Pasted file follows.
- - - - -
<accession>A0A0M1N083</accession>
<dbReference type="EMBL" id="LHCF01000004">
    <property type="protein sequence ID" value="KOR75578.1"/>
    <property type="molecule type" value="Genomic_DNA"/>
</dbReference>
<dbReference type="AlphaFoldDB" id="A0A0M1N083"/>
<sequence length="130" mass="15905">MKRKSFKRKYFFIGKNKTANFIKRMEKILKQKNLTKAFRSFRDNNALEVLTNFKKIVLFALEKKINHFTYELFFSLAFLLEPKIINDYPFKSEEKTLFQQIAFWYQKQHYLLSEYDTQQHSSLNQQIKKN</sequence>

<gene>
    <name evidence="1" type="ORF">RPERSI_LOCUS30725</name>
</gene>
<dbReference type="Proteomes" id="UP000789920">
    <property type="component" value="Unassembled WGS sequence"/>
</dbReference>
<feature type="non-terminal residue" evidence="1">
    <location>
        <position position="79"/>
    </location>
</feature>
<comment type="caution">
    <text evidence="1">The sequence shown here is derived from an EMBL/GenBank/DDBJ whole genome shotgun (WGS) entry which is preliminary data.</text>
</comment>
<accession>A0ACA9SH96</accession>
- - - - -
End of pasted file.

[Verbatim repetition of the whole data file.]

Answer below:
<accession>A0A0M1N083</accession>
<dbReference type="EMBL" id="LHCF01000004">
    <property type="protein sequence ID" value="KOR75578.1"/>
    <property type="molecule type" value="Genomic_DNA"/>
</dbReference>
<dbReference type="AlphaFoldDB" id="A0A0M1N083"/>
<sequence length="130" mass="15905">MKRKSFKRKYFFIGKNKTANFIKRMEKILKQKNLTKAFRSFRDNNALEVLTNFKKIVLFALEKKINHFTYELFFSLAFLLEPKIINDYPFKSEEKTLFQQIAFWYQKQHYLLSEYDTQQHSSLNQQIKKN</sequence>

<gene>
    <name evidence="1" type="ORF">RPERSI_LOCUS30725</name>
</gene>
<dbReference type="Proteomes" id="UP000789920">
    <property type="component" value="Unassembled WGS sequence"/>
</dbReference>
<feature type="non-terminal residue" evidence="1">
    <location>
        <position position="79"/>
    </location>
</feature>
<comment type="caution">
    <text evidence="1">The sequence shown here is derived from an EMBL/GenBank/DDBJ whole genome shotgun (WGS) entry which is preliminary data.</text>
</comment>
<accession>A0ACA9SH96</accession>